Finally, Biden would likely take a less ideological view of China, preferring to see Beijing as a “serious competitor” but not necessarily as an opponent—mirroring the EU’s view of China as a systemic rival, a competitor, and a partner. This would make it easier for Europeans to work with Washington on China issues, as Europe shares many of the US concerns but is afraid of getting pulled into a confrontational agenda between the two superpowers.
Of course, not everything would be smooth sailing even under a Biden administration. The EU and the US will continue to have differences on many issues—including on defense spending, data protection, and export controls. Biden’s expected heavy focus on human rights might also give rise to new tensions with Europe should the US actively push for more sanctions against Chinese human rights violators or new technological restrictions that Europe is unwilling to make.
The “China Factor” after 2021
Regardless of the outcome of the US presidential election in November, how to address the rise of China and Beijing’s growing assertiveness post-COVID-19 will be one of the dominant issues in transatlantic relations under the next administration.
Even if Trump is reelected and the overall transatlantic agenda remains fraught, Europe has no choice but to continue engaging with Washington on a shared China agenda. Although there will be limits to what such an agenda can realistically achieve, there will still be some opportunities for cooperation on technology and trade issues in particular, given longstanding concerns from Washington and key European capitals about Beijing’s behavior.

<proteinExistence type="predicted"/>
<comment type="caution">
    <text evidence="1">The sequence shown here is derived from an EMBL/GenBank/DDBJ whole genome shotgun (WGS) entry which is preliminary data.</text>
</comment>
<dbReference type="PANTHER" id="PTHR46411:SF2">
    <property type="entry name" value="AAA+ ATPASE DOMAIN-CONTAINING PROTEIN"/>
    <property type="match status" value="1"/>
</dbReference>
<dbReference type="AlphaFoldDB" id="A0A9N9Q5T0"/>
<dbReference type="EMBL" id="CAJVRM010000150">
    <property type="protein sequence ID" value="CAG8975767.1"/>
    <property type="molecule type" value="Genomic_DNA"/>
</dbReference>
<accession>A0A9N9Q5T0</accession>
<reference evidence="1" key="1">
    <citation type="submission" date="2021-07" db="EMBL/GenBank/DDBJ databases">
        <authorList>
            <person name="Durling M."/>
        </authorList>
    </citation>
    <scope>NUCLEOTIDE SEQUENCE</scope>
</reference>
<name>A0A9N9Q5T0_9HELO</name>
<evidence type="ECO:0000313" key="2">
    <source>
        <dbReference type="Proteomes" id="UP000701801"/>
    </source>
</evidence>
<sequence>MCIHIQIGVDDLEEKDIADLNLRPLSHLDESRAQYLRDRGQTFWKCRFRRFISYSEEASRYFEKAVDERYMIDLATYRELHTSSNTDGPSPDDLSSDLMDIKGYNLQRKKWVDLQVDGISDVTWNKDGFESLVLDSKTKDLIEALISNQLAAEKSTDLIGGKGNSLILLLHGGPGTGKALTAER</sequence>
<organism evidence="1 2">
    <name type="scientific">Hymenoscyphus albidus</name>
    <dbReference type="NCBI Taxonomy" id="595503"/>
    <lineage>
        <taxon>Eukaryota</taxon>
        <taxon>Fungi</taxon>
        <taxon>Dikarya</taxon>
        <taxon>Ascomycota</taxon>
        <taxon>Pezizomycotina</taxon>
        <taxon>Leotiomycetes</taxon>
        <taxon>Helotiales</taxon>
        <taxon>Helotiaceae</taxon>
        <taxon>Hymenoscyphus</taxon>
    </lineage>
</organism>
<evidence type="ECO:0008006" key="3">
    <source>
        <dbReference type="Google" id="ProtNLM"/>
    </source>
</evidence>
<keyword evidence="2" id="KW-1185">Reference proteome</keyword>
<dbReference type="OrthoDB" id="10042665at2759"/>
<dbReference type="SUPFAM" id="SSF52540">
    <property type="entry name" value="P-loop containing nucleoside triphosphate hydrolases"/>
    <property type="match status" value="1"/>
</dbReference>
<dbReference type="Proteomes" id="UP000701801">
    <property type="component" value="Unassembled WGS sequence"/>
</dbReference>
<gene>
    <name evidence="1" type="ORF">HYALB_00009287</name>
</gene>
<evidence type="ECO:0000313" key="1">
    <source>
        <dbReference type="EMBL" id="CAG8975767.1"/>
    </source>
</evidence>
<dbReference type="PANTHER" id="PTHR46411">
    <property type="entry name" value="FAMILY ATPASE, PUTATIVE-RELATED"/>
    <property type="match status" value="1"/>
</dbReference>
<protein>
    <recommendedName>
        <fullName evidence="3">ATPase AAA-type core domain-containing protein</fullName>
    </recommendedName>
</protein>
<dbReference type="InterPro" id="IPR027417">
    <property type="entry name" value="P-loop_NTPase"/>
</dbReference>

In contrast, the prospect of a Biden administration will offer some early opportunities for alignment on holding China accountable to climate and trade standards while developing a broader strategic dialogue on China. Yet this also assumes greater European openness to engaging in a robust dialogue with Washington as well as continued efforts to forge a common European strategy toward China including on the dicier foreign policy issues such as Hong Kong and Taiwan or human rights in Xinjiang. The outstanding question is then whether the EU is really ready to hit the ground running on such a joint agenda should Biden enter the White House in January.
The “China factor” will be a permanent fixture on the 21st-century transatlantic agenda. And despite their many differences and disagreements, the transatlantic partners must capitalize on the reality that they have far more in common with each other than the other way around.
Erik Brattberg is director of the Europe Program and a fellow at the Carnegie Endowment for International Peace in Washington, DC.
Torrey Taussig is a research director of the Belfer Center for Science and International Affairs at the Harvard Kennedy School and a nonresident fellow in the Foreign Policy program's Center on the United States and Europe at the Brookings Institution.